Nowadays, in the field of science of antiquity, there are a lot of digital archives and web applications that allow to display ancient entities and artifacts on digital maps. Entities may include, e.g., gods, abstract personification, historical personages, etc. Artifacts may include coins, weapons, architecture, etc. In particular, ancient coins represents also out-and-out documents that need to be properly studied and analyzed. From the point of view of numismatics, there are not so many web applications enabling researchers to perform an in-depth analysis of the coin iconography. The Digital Iconographic Atlas of Numismatics in Antiquity (DIANA) aims to fulfill such a gap. It is a web application that allows to analyze the “coin iconography” according to time and space through digital maps. The DIANA's digital archive is based on a relational Data Base Management System (DBMS). The web application is developed combining both server-side and client-side programming languages. The server-side is developed using the PHP language, whereas the client-side is developed using Javascript. In order to provide users a good degree of reactiveness, DIANA has been developed adopting the Asynchronous JavaScript and XML (AJAX) programming technique. In order to build digital maps, the system uses the Google Maps Platform as a Service (PaaS). A mint can be searched on DIANA considering a target coin iconography through a web form. By means of AJAX requests, data are retrieved on the DIANA's digital archive and they are sent in XML format to the user's web browser. After that, the web browser processes the received data and it forwards a second AJAX request to the Google Map PaaS that return a digital map displaying the mint and ancient coins. With DIANA it is possible to study the “diachrony” with a new innovative approach starting from ancient coins. The project has been designed with an eye toward the possibility of a future integration with other digital archives. The basic idea is to enable DIANA to analyze, besides ancient mints and coin iconographies, even other related data. Currently DIANA sites are located according to ancient mints. In other digital archives places can be located according to ancient artefacts, as well as in Pleiades (http://pleiades.stoa.org). An objective of DIANA is to link and integrate its datasets with other datasets coming from different digital archives in order to improve a particular study aggregating different pieces of information. For example, an artefact (vase, statue, vexilla etc.) depicted on a coin coming from DIANA, can be related to finds coming from other digital archives. Such a data linking may enable researchers to better understand the diachrony and the cultural context. Linking data of different digital archives it is possible exploiting different data integration techniques, e.g., importing datasets in CSV, KML and RDF format, or by means of web service (e.g., REST, SOAP, etc) interactions. DIANA is part of the LIN project, aimed at compiling the Lexicon Iconographicum Numismaticae Classicae et Mediae Aetatis (Universities of Messina, Bologna, Genoa and Milan), a dictionary whose entries record all the principal and secondary images found on ancient and medieval coins.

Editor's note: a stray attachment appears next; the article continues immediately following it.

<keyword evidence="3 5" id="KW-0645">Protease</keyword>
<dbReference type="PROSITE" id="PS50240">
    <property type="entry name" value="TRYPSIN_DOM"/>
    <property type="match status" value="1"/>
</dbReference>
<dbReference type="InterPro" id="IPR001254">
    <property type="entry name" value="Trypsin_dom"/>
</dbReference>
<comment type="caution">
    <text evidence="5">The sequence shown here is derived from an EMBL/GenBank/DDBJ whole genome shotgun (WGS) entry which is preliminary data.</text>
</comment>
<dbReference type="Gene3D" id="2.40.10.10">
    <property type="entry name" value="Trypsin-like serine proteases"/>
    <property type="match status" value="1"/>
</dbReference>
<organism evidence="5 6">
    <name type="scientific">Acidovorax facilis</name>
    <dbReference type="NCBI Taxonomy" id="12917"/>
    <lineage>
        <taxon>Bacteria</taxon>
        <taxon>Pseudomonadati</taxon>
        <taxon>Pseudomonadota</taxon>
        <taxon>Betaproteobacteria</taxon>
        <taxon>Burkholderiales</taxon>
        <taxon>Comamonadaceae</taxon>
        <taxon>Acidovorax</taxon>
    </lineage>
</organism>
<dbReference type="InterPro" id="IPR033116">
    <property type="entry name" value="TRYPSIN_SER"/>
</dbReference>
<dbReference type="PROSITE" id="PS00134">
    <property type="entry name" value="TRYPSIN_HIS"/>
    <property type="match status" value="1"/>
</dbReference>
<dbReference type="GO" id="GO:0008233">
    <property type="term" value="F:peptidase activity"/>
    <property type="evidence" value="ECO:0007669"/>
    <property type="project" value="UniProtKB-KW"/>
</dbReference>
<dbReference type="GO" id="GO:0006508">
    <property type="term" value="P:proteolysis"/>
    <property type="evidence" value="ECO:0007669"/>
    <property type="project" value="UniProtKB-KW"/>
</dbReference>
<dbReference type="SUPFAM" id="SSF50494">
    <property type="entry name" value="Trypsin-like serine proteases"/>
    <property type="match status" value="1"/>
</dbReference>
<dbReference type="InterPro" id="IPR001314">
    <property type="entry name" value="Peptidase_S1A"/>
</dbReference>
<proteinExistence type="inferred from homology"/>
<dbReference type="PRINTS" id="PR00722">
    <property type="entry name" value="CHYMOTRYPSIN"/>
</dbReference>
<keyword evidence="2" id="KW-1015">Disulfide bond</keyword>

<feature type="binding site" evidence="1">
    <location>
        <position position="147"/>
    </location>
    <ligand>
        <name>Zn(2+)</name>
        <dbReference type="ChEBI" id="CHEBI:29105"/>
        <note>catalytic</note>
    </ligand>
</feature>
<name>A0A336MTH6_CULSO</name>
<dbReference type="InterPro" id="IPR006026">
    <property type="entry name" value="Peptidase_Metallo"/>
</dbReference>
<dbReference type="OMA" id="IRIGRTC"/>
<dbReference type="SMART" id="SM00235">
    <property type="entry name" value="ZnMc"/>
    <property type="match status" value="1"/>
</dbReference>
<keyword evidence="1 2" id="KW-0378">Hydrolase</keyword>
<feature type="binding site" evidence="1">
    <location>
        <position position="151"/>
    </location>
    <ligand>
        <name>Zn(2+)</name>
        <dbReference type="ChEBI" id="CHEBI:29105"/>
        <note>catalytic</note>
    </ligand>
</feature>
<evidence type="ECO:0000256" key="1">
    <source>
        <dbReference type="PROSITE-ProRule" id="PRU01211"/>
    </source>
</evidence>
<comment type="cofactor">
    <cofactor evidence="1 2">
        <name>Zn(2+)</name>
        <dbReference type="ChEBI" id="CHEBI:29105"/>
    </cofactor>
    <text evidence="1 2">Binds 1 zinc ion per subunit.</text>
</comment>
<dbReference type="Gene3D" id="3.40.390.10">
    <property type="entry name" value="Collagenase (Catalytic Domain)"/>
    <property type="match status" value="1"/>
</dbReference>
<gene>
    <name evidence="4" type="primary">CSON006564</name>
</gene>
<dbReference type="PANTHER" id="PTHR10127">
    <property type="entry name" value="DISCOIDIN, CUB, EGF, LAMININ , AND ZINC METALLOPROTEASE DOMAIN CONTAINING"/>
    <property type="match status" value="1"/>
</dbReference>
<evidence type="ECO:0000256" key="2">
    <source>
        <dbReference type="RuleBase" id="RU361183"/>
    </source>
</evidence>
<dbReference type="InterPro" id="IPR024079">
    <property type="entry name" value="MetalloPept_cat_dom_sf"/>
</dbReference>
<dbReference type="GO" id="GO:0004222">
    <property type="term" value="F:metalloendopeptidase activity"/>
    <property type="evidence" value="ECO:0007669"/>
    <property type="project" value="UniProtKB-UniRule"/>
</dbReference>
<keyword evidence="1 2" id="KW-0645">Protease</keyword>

How DIANA Approach can Improve the “Diachrony” Integrating Heterogeneous Pieces of Data

CALTABIANO, Maria;PUGLISI, Mariangela;CELESTI, Antonio;SALAMONE, GRAZIA MARIA
2015

Abstract